The most common symptoms of a bad exhaust gas recirculation valve are rough or misfiring idle, detonation, stalling and hard starting. The EGR valve is a component of an automobile’s exhaust circulation system that reduces pollution-causing emissions.
When an EGR valve functions incorrectly by leaking, becoming clogged or otherwise malfunctions, it results in poor engine performance. Because many EGR valves are mechanical, they are prone to becoming stuck in opened and closed positions. EGR valves that are stuck open cause poor idling, engine misfiring and stalling. If the valve is stuck closed, a nitrogen oxide builds up resulting in knocking and incorrect engine timing.
Mechanics can look for other causes by using a vacuum gauge to check for sufficient vacuum supply. No vacuum indicates a leak in the system. Mechanics can also examine the EGR valve stem to see if it moves while the engine is revving. If it does not move, the valve is bad and needs to be replaced. The valve also needs to be inspected for clogs and cleaned or replaced, if necessary.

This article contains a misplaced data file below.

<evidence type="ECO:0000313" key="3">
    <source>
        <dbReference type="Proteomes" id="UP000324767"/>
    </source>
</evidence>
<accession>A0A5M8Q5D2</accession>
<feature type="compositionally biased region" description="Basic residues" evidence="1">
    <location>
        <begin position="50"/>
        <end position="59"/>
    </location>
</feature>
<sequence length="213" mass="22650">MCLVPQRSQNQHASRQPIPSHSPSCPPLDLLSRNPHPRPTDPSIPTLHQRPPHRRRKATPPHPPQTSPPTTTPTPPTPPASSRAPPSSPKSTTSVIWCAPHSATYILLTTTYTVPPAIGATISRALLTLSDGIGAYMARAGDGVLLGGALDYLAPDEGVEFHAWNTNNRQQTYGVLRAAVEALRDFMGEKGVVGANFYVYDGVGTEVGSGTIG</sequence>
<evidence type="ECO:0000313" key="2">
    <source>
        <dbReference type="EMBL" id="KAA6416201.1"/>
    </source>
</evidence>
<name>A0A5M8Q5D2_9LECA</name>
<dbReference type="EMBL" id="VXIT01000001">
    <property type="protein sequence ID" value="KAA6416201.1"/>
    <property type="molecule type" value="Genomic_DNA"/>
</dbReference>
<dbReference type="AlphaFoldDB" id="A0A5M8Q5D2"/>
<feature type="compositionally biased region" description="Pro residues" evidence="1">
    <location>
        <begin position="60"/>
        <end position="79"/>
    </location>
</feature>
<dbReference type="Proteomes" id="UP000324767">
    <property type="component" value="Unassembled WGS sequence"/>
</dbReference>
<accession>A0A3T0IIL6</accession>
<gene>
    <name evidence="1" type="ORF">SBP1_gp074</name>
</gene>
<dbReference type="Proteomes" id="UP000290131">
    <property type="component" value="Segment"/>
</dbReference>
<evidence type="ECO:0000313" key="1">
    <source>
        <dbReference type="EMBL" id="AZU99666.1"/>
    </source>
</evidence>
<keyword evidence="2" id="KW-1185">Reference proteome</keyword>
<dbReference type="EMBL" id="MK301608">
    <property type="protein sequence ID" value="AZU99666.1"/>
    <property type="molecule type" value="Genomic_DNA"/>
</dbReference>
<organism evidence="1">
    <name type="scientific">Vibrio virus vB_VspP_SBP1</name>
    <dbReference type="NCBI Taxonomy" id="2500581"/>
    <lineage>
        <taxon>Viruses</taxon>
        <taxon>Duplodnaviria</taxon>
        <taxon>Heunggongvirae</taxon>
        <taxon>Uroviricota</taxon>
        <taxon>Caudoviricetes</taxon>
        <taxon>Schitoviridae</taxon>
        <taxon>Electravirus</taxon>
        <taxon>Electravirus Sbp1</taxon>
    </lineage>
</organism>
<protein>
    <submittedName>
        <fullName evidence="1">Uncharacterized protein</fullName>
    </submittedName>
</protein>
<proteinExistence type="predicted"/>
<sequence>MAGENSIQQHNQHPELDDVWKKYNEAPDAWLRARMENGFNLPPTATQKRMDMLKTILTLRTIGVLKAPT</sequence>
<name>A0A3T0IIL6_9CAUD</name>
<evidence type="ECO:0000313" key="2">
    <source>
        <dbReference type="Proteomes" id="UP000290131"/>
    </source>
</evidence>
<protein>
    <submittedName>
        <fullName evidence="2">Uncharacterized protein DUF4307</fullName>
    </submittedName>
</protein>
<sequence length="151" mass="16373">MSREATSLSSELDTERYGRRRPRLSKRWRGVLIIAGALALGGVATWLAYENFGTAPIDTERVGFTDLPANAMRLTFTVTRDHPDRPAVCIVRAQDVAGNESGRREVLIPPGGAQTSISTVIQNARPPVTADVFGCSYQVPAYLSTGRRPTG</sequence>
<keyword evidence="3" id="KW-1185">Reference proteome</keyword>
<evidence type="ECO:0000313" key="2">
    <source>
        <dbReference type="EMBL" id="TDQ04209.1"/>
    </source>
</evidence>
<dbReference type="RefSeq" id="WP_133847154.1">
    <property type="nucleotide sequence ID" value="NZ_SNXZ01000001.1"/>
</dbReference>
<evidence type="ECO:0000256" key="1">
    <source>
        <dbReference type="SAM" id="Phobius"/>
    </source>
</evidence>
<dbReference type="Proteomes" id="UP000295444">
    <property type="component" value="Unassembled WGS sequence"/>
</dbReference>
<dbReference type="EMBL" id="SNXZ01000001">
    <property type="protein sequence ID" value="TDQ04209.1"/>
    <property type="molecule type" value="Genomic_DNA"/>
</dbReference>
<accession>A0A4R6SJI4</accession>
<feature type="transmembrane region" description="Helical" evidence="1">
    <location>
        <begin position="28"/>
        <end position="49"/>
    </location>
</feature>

Because EGR valve problems have a number of causes, the best way to diagnose the issue is to use a scanning tool that displays trouble codes. Vehicle service manuals list the proper repair protocol depending on the trouble codes.